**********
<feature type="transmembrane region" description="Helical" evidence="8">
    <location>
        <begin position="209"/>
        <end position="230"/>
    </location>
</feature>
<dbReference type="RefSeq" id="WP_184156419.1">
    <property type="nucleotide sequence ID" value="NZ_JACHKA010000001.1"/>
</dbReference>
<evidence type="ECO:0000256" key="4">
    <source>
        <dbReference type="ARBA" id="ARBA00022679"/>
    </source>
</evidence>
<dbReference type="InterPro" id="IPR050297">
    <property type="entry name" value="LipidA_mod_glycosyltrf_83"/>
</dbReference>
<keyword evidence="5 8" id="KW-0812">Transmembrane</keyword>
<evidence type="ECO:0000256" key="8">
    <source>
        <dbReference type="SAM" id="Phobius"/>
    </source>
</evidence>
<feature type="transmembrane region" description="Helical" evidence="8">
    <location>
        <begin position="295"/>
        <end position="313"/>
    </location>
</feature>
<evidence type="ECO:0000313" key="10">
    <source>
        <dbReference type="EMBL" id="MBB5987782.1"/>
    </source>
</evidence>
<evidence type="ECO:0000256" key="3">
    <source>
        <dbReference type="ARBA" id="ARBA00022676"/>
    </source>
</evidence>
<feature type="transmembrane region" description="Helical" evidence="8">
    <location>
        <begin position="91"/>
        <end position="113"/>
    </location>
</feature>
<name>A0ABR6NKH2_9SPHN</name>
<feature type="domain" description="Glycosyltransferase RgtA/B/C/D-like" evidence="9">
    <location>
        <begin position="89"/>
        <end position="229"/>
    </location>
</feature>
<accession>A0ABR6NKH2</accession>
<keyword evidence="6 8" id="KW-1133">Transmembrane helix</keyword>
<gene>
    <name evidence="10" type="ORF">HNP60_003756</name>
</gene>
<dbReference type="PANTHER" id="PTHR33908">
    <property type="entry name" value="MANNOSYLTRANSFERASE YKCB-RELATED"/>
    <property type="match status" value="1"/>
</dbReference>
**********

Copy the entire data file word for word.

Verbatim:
<feature type="transmembrane region" description="Helical" evidence="8">
    <location>
        <begin position="209"/>
        <end position="230"/>
    </location>
</feature>
<dbReference type="RefSeq" id="WP_184156419.1">
    <property type="nucleotide sequence ID" value="NZ_JACHKA010000001.1"/>
</dbReference>
<evidence type="ECO:0000256" key="4">
    <source>
        <dbReference type="ARBA" id="ARBA00022679"/>
    </source>
</evidence>
<dbReference type="InterPro" id="IPR050297">
    <property type="entry name" value="LipidA_mod_glycosyltrf_83"/>
</dbReference>
<keyword evidence="5 8" id="KW-0812">Transmembrane</keyword>
<evidence type="ECO:0000256" key="8">
    <source>
        <dbReference type="SAM" id="Phobius"/>
    </source>
</evidence>
<feature type="transmembrane region" description="Helical" evidence="8">
    <location>
        <begin position="295"/>
        <end position="313"/>
    </location>
</feature>
<evidence type="ECO:0000313" key="10">
    <source>
        <dbReference type="EMBL" id="MBB5987782.1"/>
    </source>
</evidence>
<evidence type="ECO:0000256" key="3">
    <source>
        <dbReference type="ARBA" id="ARBA00022676"/>
    </source>
</evidence>
<feature type="transmembrane region" description="Helical" evidence="8">
    <location>
        <begin position="91"/>
        <end position="113"/>
    </location>
</feature>
<name>A0ABR6NKH2_9SPHN</name>
<feature type="domain" description="Glycosyltransferase RgtA/B/C/D-like" evidence="9">
    <location>
        <begin position="89"/>
        <end position="229"/>
    </location>
</feature>
<accession>A0ABR6NKH2</accession>
<keyword evidence="6 8" id="KW-1133">Transmembrane helix</keyword>
<gene>
    <name evidence="10" type="ORF">HNP60_003756</name>
</gene>
<dbReference type="PANTHER" id="PTHR33908">
    <property type="entry name" value="MANNOSYLTRANSFERASE YKCB-RELATED"/>
    <property type="match status" value="1"/>
</dbReference>